Lara hails T20 success but urges caution
HAMILTON, BERMUDA - Brian Lara has hailed the West Indies’ successful T20 World Cup campaign in Sri Lanka earlier this month.
However, the cricket legend has urged his fellow West Indians not to get carried away with their latest triumph, warning there is still much work to be done on the international scene.
“I find sometimes we tend to celebrate too much as a people,” Lara told The Royal Gazette. “Yes, it’s good to celebrate but we have to sort of dig deep, dissect, see the reason why we came out on top in this particular tournament and see if we can transfer some of that to the 50-over game and Test arena because it’s a start.
“It’s a wonderful start to be on top of the World in T20 cricket but what happens to the other versions of the game? Are we going to take up the challenges in those versions of the game and see if we can get to the top as well? That’s what I think is most important.
“We are on a high now, confidence is pretty good and I would say 75-80 percent of our team that plays the T20 version of the game play the 50-over version and also Test cricket, so it’s a good opportunity for us to galvanise our efforts and success and see what we can do for the future.”
With a squad boasting T20 specialists such as Chris Gayle, Kieron Pollard and Dwayne Bravo, the West Indies entered the T20 World Cup among the pre-tournament favourites. And, according to ‘The Prince’, who captained the Windies to ICC Champions Trophy glory in 2004, rightfully so.
“Going into the tournament I think we were tournament favourites simply for the fact that we had the individuals and guys that were trump cards for the IPL or Big Bash,” Lara said. “We haven’t been able to get together as a team, but I knew we had the individuals to do so (win the T20 World Cup).
“Credit has to be given to Sammy (captain Darren Sammy), Otis Gibson (coach) and Ritchie Richardson (manager) for the job they’ve done pulling the team together because I think that’s been the thing that’s been missing in the past with the West Indies team.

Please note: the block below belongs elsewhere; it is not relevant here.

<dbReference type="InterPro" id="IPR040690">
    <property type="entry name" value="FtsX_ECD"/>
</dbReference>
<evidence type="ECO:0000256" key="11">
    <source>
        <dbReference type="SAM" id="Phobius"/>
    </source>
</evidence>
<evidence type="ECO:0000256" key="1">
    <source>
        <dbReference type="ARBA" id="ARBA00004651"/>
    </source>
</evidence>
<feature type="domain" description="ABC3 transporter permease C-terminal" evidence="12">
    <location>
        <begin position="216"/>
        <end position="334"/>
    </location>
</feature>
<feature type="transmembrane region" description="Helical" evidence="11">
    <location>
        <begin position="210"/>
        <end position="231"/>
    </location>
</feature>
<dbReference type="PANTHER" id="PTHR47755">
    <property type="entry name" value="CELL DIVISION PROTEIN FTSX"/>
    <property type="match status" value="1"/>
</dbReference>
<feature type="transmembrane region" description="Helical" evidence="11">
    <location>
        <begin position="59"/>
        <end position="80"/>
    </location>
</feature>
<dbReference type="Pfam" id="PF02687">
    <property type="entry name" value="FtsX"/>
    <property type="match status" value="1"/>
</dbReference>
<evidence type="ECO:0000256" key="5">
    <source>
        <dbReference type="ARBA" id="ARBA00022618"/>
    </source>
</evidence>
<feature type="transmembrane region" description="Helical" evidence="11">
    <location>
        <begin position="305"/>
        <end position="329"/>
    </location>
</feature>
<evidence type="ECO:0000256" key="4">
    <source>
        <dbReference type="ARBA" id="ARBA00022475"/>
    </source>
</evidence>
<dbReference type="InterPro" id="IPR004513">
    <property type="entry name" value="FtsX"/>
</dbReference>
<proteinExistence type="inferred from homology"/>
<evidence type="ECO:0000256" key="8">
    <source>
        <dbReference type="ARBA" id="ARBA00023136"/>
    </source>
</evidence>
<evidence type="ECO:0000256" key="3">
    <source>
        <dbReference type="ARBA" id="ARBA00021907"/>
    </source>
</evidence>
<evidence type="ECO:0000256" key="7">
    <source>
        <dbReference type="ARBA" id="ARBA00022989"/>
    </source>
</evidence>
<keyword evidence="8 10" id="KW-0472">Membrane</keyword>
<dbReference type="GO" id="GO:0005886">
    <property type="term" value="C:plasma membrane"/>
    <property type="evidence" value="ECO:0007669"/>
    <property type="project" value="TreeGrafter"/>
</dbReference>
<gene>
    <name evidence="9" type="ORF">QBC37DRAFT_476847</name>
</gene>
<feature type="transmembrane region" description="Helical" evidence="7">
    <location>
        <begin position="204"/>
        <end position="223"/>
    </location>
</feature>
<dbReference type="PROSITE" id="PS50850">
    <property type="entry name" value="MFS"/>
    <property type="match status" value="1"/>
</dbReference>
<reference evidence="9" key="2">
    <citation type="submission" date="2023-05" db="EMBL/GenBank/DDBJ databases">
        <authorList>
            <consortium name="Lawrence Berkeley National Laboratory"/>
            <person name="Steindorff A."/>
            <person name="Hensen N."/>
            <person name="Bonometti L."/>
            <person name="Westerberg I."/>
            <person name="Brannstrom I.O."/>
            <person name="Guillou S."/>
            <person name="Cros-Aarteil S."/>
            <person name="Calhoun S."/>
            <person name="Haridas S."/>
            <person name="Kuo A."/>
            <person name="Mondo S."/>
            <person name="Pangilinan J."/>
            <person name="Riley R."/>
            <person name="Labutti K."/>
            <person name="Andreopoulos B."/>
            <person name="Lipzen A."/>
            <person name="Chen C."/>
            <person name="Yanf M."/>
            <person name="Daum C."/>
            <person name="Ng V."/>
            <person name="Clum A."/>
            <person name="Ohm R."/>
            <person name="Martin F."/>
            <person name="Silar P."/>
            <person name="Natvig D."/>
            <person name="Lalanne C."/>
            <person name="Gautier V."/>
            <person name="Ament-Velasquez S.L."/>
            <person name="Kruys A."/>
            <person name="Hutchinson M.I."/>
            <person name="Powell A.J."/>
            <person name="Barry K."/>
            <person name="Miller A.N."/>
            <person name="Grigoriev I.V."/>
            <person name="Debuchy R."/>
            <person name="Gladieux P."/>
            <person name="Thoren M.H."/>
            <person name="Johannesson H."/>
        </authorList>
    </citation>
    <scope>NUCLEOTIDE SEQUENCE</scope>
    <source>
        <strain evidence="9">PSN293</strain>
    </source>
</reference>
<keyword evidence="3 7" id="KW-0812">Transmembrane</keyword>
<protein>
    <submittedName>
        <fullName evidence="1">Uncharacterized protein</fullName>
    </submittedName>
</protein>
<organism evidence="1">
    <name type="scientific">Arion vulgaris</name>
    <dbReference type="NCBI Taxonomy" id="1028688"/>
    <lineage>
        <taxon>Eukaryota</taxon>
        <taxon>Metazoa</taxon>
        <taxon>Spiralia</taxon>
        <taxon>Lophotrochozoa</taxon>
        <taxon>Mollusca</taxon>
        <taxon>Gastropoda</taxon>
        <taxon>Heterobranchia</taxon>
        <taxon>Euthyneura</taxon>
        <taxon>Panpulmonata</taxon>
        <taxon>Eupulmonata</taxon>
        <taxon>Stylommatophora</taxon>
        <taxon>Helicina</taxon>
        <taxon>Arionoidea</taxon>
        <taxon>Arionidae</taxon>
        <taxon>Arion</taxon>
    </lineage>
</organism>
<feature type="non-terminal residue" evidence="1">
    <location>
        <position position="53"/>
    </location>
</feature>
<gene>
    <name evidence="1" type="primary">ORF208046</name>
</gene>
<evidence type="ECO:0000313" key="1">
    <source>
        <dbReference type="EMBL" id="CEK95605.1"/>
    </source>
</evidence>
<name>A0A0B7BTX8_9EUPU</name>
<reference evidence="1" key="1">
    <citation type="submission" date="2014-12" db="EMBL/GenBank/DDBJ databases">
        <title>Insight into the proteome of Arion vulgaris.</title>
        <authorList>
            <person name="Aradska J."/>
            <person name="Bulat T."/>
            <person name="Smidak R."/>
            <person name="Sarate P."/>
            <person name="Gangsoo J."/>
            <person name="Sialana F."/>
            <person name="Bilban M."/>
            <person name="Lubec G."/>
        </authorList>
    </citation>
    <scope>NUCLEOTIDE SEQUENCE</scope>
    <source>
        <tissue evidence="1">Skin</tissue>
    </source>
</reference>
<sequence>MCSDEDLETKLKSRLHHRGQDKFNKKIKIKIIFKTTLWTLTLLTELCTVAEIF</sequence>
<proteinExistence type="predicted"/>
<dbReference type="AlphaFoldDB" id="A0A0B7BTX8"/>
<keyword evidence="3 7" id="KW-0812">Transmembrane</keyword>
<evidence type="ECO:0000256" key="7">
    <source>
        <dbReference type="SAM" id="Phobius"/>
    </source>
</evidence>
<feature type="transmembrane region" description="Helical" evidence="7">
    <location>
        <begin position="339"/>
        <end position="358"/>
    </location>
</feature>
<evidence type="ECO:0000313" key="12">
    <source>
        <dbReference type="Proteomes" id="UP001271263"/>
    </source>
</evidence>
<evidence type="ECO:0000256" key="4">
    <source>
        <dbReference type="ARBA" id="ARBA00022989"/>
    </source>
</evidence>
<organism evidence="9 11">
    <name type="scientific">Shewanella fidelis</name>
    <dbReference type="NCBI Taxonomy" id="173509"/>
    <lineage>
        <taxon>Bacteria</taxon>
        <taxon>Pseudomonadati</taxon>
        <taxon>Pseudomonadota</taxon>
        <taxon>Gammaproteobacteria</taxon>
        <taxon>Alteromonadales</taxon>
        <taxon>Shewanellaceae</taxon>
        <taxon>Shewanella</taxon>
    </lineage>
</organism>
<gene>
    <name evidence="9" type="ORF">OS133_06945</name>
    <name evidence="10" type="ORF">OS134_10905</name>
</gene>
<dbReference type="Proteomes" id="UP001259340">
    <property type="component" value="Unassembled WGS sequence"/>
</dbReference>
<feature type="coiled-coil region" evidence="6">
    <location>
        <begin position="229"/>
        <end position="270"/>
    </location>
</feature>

“The individual talent has always been there and to see them come together and win the T20 World Cup was a special moment for all West Indians.”
In the past Sammy’s leadership has come under intense scrutiny from his critics.
However, Lara has thrown his support firmly behind the St Lucian who he holds in high regard.
“Sammy has done a wonderful job,” he said. “We have won a World Cup and you cannot say he didn’t play a part.
“He’s a great guy first of all and I believe as a leader you need someone who’s affable and well received by everybody on the team, and I think he is well received by everyone on the team.
“Sammy is a very humble guy as well and credit must be given where it’s due and the performance of the team and his leadership definitely played a part in this success (T20 World Cup) of the team.”
Lara ended his 17-year international career as Test cricket’s leading run-getter with what was previously a record 11,953 runs at an average of 52.88.
He still holds records for the highest individual score in Test (400 not out) and first-class (501 not out) cricket among a host of other remarkable achievements in the sport.
Last month Lara was inducted into the ICC’s Hall of Fame during a ceremony in Sri Lanka that was also attended by his sister Agnes and brother Winston.
‘It’s a great honour to be inducted into the ICC Hall of Fame,” he said. “Even though you’ve stopped playing people are still recognizing the fact you’ve made a contribution and it’s a great feeling to be a part of a such a selective group of former cricketers.”
Lara dedicated the honour to his late father, Bunty, who never got the opportunity to see his son play in the international arena.
“Most things that I do on the cricket field is because of him,” Lara stressed. “He played a great part in my life.
“ Unfortunately he never got to see me play international cricket. But I owe everything to that man, Bunty Lara.”